Engaging the next generation of watershed stewards
At the Upper Deschutes Watershed Council, we believe that community education is at the core of long-term conservation and watershed protection. With our education program, The Upstream Project, we provide hands-on stewardship experiences that are designed to educate and inspire students of all ages to participate in streamside science, creative writing, music, and art projects.
Through education, we guide local students to forge a lifelong, caretaking bond with our home watershed. By helping students develop a sense of place while they also foster an informed sense of environmental stewardship, we seek to ensure the health of Central Oregon’s rivers and streams for generations.
“One action can create a chain reaction and, soon, hopefully everyone will want to take care of the place I am blessed to call home.”
~Sisters High School Student
We invite students of all ages to participate in discovery-based watershed experiences through dynamic education programs that are directly linked to current innovative curricula and state mandated learning standards. All of our environmental education program materials and projects are structured to accomplish the goals and objectives defined by the Oregon Environmental Literacy Plan.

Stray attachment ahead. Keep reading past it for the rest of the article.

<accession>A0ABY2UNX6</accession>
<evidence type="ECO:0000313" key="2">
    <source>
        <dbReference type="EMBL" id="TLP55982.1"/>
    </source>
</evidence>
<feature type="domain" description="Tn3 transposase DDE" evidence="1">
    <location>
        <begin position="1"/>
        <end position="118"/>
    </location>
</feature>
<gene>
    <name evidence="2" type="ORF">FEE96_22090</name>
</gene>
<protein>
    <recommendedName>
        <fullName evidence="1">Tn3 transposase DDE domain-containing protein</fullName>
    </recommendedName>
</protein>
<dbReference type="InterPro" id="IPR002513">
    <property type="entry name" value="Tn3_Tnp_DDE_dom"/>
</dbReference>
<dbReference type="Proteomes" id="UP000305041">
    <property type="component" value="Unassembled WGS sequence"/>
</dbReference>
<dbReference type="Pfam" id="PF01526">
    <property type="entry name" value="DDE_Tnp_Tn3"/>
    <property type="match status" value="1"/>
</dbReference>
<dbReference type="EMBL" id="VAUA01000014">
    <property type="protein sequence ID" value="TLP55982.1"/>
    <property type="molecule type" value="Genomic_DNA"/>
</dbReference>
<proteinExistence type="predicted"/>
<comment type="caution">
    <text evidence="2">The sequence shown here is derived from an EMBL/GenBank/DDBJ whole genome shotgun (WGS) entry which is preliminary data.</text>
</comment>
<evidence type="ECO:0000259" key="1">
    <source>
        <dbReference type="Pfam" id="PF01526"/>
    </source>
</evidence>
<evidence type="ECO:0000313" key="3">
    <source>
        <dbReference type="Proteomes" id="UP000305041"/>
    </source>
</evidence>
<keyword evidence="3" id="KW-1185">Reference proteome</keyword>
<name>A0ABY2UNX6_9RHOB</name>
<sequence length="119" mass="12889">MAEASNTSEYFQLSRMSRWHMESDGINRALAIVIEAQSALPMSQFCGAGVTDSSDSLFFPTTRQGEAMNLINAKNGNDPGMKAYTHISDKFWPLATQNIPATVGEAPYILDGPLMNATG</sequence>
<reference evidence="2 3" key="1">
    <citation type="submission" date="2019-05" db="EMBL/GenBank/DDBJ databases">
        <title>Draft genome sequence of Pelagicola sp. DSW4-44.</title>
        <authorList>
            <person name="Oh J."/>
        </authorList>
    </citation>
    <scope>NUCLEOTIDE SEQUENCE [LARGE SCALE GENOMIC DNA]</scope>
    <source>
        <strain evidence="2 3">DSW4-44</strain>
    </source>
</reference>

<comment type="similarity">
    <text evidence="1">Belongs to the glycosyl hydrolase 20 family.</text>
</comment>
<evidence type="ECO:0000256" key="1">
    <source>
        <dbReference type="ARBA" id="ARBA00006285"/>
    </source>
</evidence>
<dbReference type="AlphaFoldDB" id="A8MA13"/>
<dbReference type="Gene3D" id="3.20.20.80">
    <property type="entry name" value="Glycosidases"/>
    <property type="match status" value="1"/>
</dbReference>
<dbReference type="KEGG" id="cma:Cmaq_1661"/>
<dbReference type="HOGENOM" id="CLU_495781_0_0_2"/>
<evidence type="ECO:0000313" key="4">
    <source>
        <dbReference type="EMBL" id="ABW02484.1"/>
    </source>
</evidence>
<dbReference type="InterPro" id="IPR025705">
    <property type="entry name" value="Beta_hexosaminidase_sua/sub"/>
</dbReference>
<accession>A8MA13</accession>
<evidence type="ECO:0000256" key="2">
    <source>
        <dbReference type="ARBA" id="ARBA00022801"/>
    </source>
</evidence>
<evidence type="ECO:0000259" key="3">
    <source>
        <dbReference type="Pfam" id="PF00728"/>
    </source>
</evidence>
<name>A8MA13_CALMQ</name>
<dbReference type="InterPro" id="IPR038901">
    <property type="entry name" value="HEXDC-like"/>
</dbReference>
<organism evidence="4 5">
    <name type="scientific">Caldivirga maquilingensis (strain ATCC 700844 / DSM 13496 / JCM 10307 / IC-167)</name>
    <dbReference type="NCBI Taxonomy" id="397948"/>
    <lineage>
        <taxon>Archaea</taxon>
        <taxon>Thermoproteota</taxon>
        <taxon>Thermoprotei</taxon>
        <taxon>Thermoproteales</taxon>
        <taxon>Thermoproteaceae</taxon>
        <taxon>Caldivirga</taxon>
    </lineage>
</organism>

We work collaboratively with many local partners to connect youth to the natural world. We are helping to create the Children’s Forest of Central Oregon as one way to increase momentum and support for more outdoor education opportunities for children of all ages and abilities.
Hometown Waters connects youth to their home watershed. Through meaningful educational experiences, we guide central Oregon students to develop hands-on knowledge about Tumalo Creek, Whychus Creek, or the Deschutes River.
Through Student Stewardship Projects, we guide students to form a sense of place through integrated creative writing, art, and science into meaningful hands-on stewardship and stream restoration.
We coordinate Students Speak: A Watershed Summit annually in May. A select group of students from several local schools are invited to take the stage to present their watershed projects.